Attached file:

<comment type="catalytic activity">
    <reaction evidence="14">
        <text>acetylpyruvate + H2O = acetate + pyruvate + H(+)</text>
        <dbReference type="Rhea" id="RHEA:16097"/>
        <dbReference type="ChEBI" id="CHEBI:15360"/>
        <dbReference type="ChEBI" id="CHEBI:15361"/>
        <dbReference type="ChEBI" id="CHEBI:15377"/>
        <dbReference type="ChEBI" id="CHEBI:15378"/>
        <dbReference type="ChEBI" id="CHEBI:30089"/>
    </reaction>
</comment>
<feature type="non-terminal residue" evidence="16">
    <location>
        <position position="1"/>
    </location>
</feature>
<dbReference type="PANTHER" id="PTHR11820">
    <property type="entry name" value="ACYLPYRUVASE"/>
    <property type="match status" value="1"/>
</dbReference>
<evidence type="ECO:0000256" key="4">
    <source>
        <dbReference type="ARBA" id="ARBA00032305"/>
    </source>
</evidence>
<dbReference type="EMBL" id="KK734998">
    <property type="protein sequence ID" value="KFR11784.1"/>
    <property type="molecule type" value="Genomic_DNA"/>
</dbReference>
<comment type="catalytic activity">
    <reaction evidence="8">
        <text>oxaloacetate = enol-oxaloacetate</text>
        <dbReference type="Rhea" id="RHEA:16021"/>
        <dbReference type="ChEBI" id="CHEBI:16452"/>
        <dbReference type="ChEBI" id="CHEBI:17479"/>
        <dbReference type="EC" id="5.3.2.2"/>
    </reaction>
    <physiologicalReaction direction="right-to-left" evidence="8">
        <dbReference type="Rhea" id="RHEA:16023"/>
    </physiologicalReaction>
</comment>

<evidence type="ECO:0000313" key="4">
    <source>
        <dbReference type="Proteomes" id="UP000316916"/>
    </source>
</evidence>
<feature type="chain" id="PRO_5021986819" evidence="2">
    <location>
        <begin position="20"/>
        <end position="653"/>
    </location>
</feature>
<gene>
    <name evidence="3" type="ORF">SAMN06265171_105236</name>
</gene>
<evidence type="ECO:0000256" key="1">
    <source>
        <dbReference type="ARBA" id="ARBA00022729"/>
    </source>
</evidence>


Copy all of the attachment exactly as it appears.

<comment type="catalytic activity">
    <reaction evidence="14">
        <text>acetylpyruvate + H2O = acetate + pyruvate + H(+)</text>
        <dbReference type="Rhea" id="RHEA:16097"/>
        <dbReference type="ChEBI" id="CHEBI:15360"/>
        <dbReference type="ChEBI" id="CHEBI:15361"/>
        <dbReference type="ChEBI" id="CHEBI:15377"/>
        <dbReference type="ChEBI" id="CHEBI:15378"/>
        <dbReference type="ChEBI" id="CHEBI:30089"/>
    </reaction>
</comment>
<feature type="non-terminal residue" evidence="16">
    <location>
        <position position="1"/>
    </location>
</feature>
<dbReference type="PANTHER" id="PTHR11820">
    <property type="entry name" value="ACYLPYRUVASE"/>
    <property type="match status" value="1"/>
</dbReference>
<evidence type="ECO:0000256" key="4">
    <source>
        <dbReference type="ARBA" id="ARBA00032305"/>
    </source>
</evidence>
<dbReference type="EMBL" id="KK734998">
    <property type="protein sequence ID" value="KFR11784.1"/>
    <property type="molecule type" value="Genomic_DNA"/>
</dbReference>
<comment type="catalytic activity">
    <reaction evidence="8">
        <text>oxaloacetate = enol-oxaloacetate</text>
        <dbReference type="Rhea" id="RHEA:16021"/>
        <dbReference type="ChEBI" id="CHEBI:16452"/>
        <dbReference type="ChEBI" id="CHEBI:17479"/>
        <dbReference type="EC" id="5.3.2.2"/>
    </reaction>
    <physiologicalReaction direction="right-to-left" evidence="8">
        <dbReference type="Rhea" id="RHEA:16023"/>
    </physiologicalReaction>
</comment>

<evidence type="ECO:0000313" key="4">
    <source>
        <dbReference type="Proteomes" id="UP000316916"/>
    </source>
</evidence>
<feature type="chain" id="PRO_5021986819" evidence="2">
    <location>
        <begin position="20"/>
        <end position="653"/>
    </location>
</feature>
<gene>
    <name evidence="3" type="ORF">SAMN06265171_105236</name>
</gene>
<evidence type="ECO:0000256" key="1">
    <source>
        <dbReference type="ARBA" id="ARBA00022729"/>
    </source>
</evidence>